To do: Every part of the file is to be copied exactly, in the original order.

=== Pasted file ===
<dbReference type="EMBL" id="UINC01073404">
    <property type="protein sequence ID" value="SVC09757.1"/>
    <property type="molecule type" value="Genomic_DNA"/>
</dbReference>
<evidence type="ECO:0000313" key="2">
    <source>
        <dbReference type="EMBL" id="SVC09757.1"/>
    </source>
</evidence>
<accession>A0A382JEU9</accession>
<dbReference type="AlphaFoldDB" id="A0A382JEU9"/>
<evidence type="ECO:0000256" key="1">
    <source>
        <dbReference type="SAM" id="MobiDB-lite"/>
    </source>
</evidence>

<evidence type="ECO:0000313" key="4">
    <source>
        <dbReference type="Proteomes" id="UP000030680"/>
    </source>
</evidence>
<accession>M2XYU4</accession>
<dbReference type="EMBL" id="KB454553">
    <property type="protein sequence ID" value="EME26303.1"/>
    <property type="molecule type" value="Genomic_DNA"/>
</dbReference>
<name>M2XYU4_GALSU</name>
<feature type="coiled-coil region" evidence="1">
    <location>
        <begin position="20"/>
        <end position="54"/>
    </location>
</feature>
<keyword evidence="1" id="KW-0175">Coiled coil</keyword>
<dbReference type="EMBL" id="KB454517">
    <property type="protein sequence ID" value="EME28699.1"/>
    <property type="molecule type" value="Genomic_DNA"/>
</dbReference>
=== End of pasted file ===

<dbReference type="EMBL" id="UINC01073404">
    <property type="protein sequence ID" value="SVC09757.1"/>
    <property type="molecule type" value="Genomic_DNA"/>
</dbReference>
<evidence type="ECO:0000313" key="2">
    <source>
        <dbReference type="EMBL" id="SVC09757.1"/>
    </source>
</evidence>
<accession>A0A382JEU9</accession>
<dbReference type="AlphaFoldDB" id="A0A382JEU9"/>
<evidence type="ECO:0000256" key="1">
    <source>
        <dbReference type="SAM" id="MobiDB-lite"/>
    </source>
</evidence>

<evidence type="ECO:0000313" key="4">
    <source>
        <dbReference type="Proteomes" id="UP000030680"/>
    </source>
</evidence>
<accession>M2XYU4</accession>
<dbReference type="EMBL" id="KB454553">
    <property type="protein sequence ID" value="EME26303.1"/>
    <property type="molecule type" value="Genomic_DNA"/>
</dbReference>
<name>M2XYU4_GALSU</name>
<feature type="coiled-coil region" evidence="1">
    <location>
        <begin position="20"/>
        <end position="54"/>
    </location>
</feature>
<keyword evidence="1" id="KW-0175">Coiled coil</keyword>
<dbReference type="EMBL" id="KB454517">
    <property type="protein sequence ID" value="EME28699.1"/>
    <property type="molecule type" value="Genomic_DNA"/>
</dbReference>